The use of reactive surfactants, also referred to as co-polymerizable or non-migratory emulsifiers, has been studied for some time. Irreversibly anchored surfactants produce emulsion polymers with superior colloidal stability. They function in a similar manner to conventional surfactants in adsorbing at the interfaces to provide colloidal stability. However, instead of remaining as only physically adsorbed, they copolymerize with the monomers and are covalently anchored onto the surface of latex particles during the polymerization. The formation of hydrophilic domains of surfactant is avoided, resulting in dry films with better water repellency and adhesive properties.
In order to optimize formulation successfully with reactive surfactants to copolymerize with vinyl unsaturated monomers, the following strategies are recommended:
- A semi-continuous emulsion polymerization process, with a minimum amount of (anionic) reactive surfactant during particle nucleation and the majority added during particle growth, as a pre-emulsion or separate surfactant stream. This is to avoid excessive burial of the surfactant during the particle growth phase.
- Polymerization in acidic conditions; pH 3.5-4 is usually preferred. This is to avoid copolymerization of the reactive surfactants with (meth)acrylic acid, often part of the co-monomer composition in the aqueous phase. In general, aqueous phase polymerization should be minimized, as this can cause formation of water-soluble oligomers, which may flocculate growing polymer particles or affect shear or freeze/thaw stability of the latex.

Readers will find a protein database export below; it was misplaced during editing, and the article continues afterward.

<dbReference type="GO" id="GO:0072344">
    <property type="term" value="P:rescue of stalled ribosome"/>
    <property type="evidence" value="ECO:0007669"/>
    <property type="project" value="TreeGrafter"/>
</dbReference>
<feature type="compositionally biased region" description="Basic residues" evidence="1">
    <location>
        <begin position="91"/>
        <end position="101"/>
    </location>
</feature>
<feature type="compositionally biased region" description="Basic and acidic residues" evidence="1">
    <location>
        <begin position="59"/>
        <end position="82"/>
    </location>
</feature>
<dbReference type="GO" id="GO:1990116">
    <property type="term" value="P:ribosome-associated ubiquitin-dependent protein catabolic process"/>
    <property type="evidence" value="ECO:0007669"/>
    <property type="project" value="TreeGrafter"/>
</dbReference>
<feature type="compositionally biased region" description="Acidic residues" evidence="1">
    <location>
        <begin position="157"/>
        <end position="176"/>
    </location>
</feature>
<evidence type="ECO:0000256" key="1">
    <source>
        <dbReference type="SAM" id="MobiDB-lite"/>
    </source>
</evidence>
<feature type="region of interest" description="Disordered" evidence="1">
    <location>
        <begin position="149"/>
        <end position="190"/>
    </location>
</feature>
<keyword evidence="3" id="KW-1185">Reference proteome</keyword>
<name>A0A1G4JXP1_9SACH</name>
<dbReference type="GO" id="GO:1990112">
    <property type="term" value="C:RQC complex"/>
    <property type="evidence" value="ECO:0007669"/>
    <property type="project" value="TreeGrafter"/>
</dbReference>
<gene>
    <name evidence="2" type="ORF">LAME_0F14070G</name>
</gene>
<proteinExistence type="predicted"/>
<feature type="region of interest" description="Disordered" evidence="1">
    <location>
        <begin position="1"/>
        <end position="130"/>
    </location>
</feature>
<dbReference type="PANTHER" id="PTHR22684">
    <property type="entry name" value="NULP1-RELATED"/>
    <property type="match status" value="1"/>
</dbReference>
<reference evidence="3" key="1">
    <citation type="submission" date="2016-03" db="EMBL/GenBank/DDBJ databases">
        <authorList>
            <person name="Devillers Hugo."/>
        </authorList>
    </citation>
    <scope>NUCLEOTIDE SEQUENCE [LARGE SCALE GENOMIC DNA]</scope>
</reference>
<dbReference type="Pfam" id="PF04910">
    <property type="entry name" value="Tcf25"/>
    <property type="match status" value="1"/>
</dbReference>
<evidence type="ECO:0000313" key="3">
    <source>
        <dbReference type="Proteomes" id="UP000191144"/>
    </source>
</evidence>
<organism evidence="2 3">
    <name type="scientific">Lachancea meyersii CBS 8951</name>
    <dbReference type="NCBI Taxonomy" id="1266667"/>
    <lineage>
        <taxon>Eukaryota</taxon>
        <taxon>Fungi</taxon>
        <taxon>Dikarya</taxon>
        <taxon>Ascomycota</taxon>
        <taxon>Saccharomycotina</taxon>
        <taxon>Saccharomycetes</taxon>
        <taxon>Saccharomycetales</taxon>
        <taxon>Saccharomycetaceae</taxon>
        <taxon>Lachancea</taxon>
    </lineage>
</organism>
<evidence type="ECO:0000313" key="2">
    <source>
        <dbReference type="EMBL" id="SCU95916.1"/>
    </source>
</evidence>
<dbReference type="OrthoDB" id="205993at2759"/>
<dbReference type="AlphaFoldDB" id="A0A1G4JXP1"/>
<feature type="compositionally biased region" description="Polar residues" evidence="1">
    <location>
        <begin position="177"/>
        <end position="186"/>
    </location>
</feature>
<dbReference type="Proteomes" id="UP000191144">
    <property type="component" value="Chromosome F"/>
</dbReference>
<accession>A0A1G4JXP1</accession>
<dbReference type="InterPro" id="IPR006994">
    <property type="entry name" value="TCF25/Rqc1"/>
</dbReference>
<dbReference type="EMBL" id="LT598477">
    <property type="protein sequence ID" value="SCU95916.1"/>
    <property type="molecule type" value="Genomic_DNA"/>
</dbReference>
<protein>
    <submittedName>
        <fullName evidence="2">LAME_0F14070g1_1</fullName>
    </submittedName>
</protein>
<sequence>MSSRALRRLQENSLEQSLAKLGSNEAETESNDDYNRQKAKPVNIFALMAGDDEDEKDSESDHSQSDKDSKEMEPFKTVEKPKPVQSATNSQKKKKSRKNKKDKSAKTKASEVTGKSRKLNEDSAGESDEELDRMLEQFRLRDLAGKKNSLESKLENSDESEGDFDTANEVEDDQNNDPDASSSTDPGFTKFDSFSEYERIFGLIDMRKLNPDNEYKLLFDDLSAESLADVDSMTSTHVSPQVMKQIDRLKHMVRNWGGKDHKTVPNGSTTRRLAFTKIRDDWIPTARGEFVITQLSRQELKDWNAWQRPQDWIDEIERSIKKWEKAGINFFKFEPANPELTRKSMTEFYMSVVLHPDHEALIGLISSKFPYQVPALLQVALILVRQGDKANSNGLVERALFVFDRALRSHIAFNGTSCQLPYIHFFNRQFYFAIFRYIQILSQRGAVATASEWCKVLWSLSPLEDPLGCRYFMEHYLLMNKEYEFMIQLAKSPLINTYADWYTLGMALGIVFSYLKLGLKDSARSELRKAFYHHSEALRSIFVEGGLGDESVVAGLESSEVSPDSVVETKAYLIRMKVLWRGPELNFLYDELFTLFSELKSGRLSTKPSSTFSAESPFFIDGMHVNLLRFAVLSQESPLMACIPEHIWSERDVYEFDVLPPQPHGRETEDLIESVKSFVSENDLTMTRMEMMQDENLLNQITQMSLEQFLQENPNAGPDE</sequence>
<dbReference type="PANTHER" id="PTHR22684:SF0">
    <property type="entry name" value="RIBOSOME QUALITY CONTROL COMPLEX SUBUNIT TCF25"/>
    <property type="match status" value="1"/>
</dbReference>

A starved monomer feed is preferred, as it has shown higher conversion of the surfactant.
Reactive surfactants have been analyzed as replacements for traditional emulsifiers (Table 1) in a variety of copolymers, including those listed in Table 2.
Demonstration of Reactivity
Reactivity, or conversion, of the surfactants can be quantified based on the fraction remaining in the aqueous phase after polymerization. One suitable method for the anionic reactive surfactants studied is the quantification of phosphorus via ICP-MS after ultracentrifugation of the latex. In one such study (Acrylic 1), in a butyl acrylate/methyl methacrylate/methacrylic acid (BA/MMA/MAA) copolymer, the final conversion of the anionic reactive surfactant was found to be greater than 90%.